Artistic register box  along the Conservation Trail.
Artistic register box along the Conservation Trail. | Source

If a hiker goes missing, one of the important tools available for Search and Rescue professionals are trail registers. In remote areas with limited traffic, a person's signature on a register may serve as the Last Known Point (LKP) for anyone mounting a search. If anything, it gives the teams a starting place to begin looking for you.

As a solo backpacker myself, I faithfully sign in and out at all trail and shelter registries. I describe my route and destination as best I can, for just in case something does happen, rescue crews may be able to find me faster. It is cheap insurance!

If you sign registers using a trail name, make sure that the folks back home know what it is. Chances are, SAR will overlook entries by "The Walking Fred" if your real name is Frank Smith.

Do you sign in and out at trailhead registers?

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Register Culture Along the Appalachian Trail

Trail register at Deerlick in Zoar Valley.
Trail register at Deerlick in Zoar Valley. | Source

Hike the 2,200-mile Appalachian Trail and you will become well acquainted with trail registers. Backpackers pour their hearts into the registers, sometimes filling pages. As a solo hiker, I counteracted any loneliness by writing in and reading these journals. As I was reading the daily entries of those ahead of me and sending messages to those behind me, I felt like I was part of a conversation.

I'd use register entries to gauge my own progress and sometimes motivate myself to catch up to someone ahead. The strange thing is, when you catch someone after reading their journals for weeks or even months, you know everything about them and they don't know anything about you. On the AT, registers were the original social media.

Oddly, as I've hiked in many places around the country since my thru-hike - registers aren't nearly this important elsewhere. There have been many nights in full Adirondack lean-tos where I am the only one that bothers to read and write in these wonderful devices for backcountry communication. They have no idea what they are missing.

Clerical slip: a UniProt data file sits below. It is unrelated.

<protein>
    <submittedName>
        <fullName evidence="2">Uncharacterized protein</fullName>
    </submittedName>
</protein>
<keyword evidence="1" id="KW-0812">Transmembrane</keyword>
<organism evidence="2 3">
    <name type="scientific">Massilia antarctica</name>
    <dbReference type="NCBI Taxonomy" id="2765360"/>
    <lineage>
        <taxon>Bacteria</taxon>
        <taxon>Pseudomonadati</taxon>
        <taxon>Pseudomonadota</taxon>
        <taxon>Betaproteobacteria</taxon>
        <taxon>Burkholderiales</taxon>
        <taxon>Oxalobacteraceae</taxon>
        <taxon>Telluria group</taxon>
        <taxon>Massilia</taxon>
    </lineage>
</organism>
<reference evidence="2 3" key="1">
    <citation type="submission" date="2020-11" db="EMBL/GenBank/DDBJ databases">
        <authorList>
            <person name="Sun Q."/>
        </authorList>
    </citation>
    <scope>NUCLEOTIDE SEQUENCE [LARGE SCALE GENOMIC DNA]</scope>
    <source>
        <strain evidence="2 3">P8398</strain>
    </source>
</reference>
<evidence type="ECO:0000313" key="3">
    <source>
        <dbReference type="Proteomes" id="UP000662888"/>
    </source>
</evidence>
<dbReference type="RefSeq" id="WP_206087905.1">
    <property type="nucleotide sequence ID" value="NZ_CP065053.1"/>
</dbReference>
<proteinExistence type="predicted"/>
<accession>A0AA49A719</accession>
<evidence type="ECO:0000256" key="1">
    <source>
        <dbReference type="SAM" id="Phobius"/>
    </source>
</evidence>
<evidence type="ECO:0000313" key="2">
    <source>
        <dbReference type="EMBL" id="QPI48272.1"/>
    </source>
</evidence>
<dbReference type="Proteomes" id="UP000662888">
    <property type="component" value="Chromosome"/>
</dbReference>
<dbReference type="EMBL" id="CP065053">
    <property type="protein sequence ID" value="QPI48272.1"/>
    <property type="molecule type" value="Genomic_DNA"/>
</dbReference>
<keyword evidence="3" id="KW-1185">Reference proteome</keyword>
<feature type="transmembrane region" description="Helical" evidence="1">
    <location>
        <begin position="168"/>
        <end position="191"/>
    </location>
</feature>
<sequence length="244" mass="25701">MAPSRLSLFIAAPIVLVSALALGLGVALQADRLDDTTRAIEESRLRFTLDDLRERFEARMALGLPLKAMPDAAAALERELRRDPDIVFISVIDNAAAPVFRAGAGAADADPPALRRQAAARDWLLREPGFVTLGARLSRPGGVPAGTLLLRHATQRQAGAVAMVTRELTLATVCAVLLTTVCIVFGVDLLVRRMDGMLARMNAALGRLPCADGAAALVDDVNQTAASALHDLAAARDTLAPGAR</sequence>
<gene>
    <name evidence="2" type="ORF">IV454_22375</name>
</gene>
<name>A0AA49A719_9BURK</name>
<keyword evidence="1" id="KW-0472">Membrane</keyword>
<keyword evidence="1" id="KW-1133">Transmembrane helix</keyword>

Each shelter along the Appalachian Trail has a register in it to communicate with fellow hikers.
Each shelter along the Appalachian Trail has a register in it to communicate with fellow hikers. | Source

Capsule Registers as Proof

Summit capsule on Rusk Mountain in the Catskills.
Summit capsule on Rusk Mountain in the Catskills. | Source

With numerous clubs having hiking achievements, some require proof that you were there. Therefore, on a summit of a mountain you may find a capsule or register box. Generally these need to be weatherproof and rugged, so you won't find decorative mailboxes here. It seems that PVC pipe capsules chained to an immovable object are the most common.

The Catskill 3500 club is one of these organizations that use this sort of system on their untrailed peaks. If you plan on becoming a member of this exclusive club, you'll want to make sure that you sign in on these summit chronicles.

Register on top of Southwest Hunter Mountain in the Catskills.
Register on top of Southwest Hunter Mountain in the Catskills. | Source

Transcript of Cowhorn Pond Register Entry

I found a previous register posting I made after returning to the Cowhorn Pond lean-to several years later.  The transcript is to the left.
I found a previous register posting I made after returning to the Cowhorn Pond lean-to several years later. The transcript is to the left. | Source


I thought I'd end this article with a transcript of a short register entry that I wrote while hiking in the Adirondack Five-Ponds Wilderness. I originally wrote this in September of 2007 while doing a quick overnight backpacking trip with my wife. When I returned to Cowhorn Pond three years later to hike the CL50, I flipped through the journal and found my scribblings were still there. You never know, you may just be writing to yourself.